Shadow catcher/matte problem
MaverickMongoose last edited by Dr. Sassi
Im trying to get a perfect reflection with shadow with an infinite background (either by domelight gradient or image as back-drop in dome light).
I've tried the shadow catcher and the newer matte option in the RS Object tag, but the floor (a disk) is always visible and the reflection always looks weird.
Any idea where I went wrong or if theres a better way to do this?
I was hoping to do it with the matte catcher because the attenuation feature is quite helpful as well.
Here's the project with my tests https://we.tl/t-jGd9dUM6r5
Thanks for your help!
Dr. Sassi last edited by Dr. Sassi
I'm always open to diving into something, even if it defeats physical rules. If it expands an artist's expression, I will provide my take on it. Let's have a look.
Just from my observations, you can't have both. If it is 100% reflective (Perfect reflection, as mentioned, which no object on the planet has), you will see no light on the surface and, with that, no shadow.
If you can see the light, there is something that does not reflect the light (Imperfect reflection); that difference would show where the shadow is.
For whatever reason you like to have it, render passes and composite those. I'm curious how the shadow will limit the reflections, even in an otherwise impossible combination.
If the background shines through, you will get only a partial reflection, except more tangential; it will be a fresnel reflection, but no background "floor" anymore. I hope that makes clear what you see in the images below.
An endless "floor' that carries the information of the backplate will show up the moment it reflects the "Background," as that would add to the light. At that moment, it couldn't be the same anymore.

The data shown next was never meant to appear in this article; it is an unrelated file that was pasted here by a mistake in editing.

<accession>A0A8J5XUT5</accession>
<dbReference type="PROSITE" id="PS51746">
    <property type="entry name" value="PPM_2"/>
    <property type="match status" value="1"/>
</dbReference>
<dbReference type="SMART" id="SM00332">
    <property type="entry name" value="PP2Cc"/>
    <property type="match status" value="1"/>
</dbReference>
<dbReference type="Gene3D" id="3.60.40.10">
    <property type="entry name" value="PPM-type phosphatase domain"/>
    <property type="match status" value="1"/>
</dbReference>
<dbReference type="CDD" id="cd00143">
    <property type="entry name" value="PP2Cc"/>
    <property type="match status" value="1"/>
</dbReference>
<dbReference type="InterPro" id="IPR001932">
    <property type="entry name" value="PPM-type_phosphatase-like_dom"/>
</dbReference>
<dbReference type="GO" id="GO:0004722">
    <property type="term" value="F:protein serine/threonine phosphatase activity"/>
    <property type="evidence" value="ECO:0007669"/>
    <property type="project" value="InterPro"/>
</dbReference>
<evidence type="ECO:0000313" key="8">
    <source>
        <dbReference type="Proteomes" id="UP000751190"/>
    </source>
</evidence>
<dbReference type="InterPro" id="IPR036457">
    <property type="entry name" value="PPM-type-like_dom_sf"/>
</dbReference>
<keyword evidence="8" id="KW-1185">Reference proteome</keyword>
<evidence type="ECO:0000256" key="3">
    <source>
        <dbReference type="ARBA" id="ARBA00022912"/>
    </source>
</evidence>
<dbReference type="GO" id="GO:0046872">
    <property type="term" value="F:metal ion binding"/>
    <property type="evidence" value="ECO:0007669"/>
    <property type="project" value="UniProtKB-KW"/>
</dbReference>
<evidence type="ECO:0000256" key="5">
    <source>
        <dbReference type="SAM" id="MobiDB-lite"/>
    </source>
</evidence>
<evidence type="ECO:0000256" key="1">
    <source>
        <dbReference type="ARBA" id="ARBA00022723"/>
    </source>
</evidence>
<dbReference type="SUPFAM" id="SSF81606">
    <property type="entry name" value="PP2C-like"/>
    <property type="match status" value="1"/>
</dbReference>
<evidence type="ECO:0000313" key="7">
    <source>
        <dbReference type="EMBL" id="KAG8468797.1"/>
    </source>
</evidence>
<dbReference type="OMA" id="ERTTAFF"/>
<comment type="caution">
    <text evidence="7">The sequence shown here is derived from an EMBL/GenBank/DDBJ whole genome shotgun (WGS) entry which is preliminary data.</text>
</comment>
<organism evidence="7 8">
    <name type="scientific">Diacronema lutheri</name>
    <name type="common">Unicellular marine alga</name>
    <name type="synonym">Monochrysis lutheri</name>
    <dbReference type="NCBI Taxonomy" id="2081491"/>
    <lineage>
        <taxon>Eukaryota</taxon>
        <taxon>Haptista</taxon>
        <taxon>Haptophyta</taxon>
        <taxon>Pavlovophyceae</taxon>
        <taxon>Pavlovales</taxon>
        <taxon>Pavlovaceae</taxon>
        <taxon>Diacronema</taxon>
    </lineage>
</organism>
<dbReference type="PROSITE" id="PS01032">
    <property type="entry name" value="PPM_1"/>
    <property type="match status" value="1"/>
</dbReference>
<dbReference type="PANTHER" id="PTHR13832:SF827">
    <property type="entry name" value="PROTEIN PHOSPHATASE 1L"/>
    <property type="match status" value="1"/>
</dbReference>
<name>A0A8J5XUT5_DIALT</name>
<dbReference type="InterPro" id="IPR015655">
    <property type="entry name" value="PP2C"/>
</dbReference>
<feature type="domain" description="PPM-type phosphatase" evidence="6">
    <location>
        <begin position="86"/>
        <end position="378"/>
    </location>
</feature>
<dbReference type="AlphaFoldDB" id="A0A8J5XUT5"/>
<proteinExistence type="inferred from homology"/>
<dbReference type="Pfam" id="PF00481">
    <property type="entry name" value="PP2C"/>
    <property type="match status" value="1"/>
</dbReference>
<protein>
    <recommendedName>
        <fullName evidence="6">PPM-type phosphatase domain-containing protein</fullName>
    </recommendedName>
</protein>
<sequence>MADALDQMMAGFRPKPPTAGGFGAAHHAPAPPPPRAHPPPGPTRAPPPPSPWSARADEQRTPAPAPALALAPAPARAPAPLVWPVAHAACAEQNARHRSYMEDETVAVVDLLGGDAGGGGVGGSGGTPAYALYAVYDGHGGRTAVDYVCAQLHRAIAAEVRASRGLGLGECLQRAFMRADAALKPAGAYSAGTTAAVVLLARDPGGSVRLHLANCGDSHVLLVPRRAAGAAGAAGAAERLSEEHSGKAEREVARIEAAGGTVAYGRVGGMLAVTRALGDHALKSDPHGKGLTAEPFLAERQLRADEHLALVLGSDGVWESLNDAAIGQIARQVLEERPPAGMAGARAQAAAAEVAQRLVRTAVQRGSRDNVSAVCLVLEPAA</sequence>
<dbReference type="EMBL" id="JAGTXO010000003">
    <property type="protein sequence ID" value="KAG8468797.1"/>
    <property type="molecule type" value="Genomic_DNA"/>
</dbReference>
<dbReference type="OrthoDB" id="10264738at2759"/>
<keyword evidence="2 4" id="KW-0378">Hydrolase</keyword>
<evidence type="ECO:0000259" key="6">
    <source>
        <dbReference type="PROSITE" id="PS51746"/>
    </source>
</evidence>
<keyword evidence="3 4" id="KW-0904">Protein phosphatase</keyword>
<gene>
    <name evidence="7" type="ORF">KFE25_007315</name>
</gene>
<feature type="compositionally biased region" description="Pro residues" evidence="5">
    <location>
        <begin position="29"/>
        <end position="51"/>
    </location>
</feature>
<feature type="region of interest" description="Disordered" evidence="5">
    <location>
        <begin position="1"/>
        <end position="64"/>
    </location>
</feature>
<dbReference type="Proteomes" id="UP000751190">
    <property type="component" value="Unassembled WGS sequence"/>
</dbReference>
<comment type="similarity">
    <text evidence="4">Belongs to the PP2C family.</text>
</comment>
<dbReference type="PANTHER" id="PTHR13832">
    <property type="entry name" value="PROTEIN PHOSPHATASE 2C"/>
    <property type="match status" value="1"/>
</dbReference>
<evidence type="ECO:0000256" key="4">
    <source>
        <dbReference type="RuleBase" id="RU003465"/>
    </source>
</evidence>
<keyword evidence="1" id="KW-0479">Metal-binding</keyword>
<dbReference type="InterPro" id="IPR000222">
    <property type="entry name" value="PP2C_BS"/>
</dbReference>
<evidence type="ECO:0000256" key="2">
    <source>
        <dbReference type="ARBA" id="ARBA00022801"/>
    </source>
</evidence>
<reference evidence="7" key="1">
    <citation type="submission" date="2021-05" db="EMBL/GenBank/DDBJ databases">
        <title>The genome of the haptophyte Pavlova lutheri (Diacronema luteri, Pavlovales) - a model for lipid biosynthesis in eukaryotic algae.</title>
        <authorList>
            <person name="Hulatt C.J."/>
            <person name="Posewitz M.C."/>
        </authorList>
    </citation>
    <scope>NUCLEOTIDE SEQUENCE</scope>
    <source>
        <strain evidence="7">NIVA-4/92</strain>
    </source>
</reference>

Please add your HDRI back in.
In other words, find a balance, and decide what is essential and what location.
One idea to showcase this, swap out the materials, "Metalness" vs. Standard Material. What sometimes appears as a shadow is a refection of a shadow.
Thanks Sassi, they do look a bit unnatural dont they. I wonder if its possible to achieve by just excluding lights and objects over in the PROJECT tab of the light. I'll keep experimenting
We have seen so many impossible things, and most of the time, we have not seen them other than on a screen: Large explosions in space, or any explosion for that matter; who has seen a factory go up in a big bang? We have a distorted vocabulary of what is real or not, and yet, many art directors might have a clear about those things; otherwise, we wouldn't enjoy them on the big silver screen, at least I do since–ever. Even the dynamic range to film an explosion there, while having fine fire details, would be pretty impossible. But yet, "we" pay admission to see it for a few decades. So, a reflection-shadow mix should be possible in any way.
I would try to solve it somehow in Composting, certainly with 32bit/floating, to avoid the gamma-based problems of 8- or 16-bit comps.
I'm, as before, not convinced that it is possible without sacrificing one or the other quality. Aesthetically or physically.
Shadow can only be read as a contrast to light. As all metalness excludes shadows, shadow applied would require introducing the qualities that shadow does, darken, and desaturate.
100% reflective means it is as bright as the stuff that could be seen from the surface itself. So it must be darker than the shadow to not eat into the shadow.
The only way I could think of selling the 100% reflectivity while some kind of darkness is guiding the eye to read the set is to have the shadow on the object so the shadow reflects in the floor.
I got it working with some trickery in the reflective materials opacity channel, gives an infinite floor look from any angle. I think doing it in post is definitely a better option though;)
Looks good to me, Maverick Mongoose, but you are the judge.
I received the initial post defining the reflection as perfect and 100% sharp. Sharp as in the same as the objects reflecting of itself.
Your image shows me; I f understand it now correctly; it can be softer.
The shadow is the reflection of the Object's self-shadow.
Yes, I believe that having all parts as layers allows for faster "fine-tuning" of the results.
Thanks for sharing your progress.
My best wishes for your project.
Sorry, yeah it works with sharp reflections as well, just thought it looked better a little blury;)
Got it; thank you for taking the time, MaverickMongoose.
Going by both images, the shadow is the object shadow, not a show on the floor. This would have led to a shorter reply above.
Nice to have it discussed in the forum from many angles; it is hopefully of use to someone.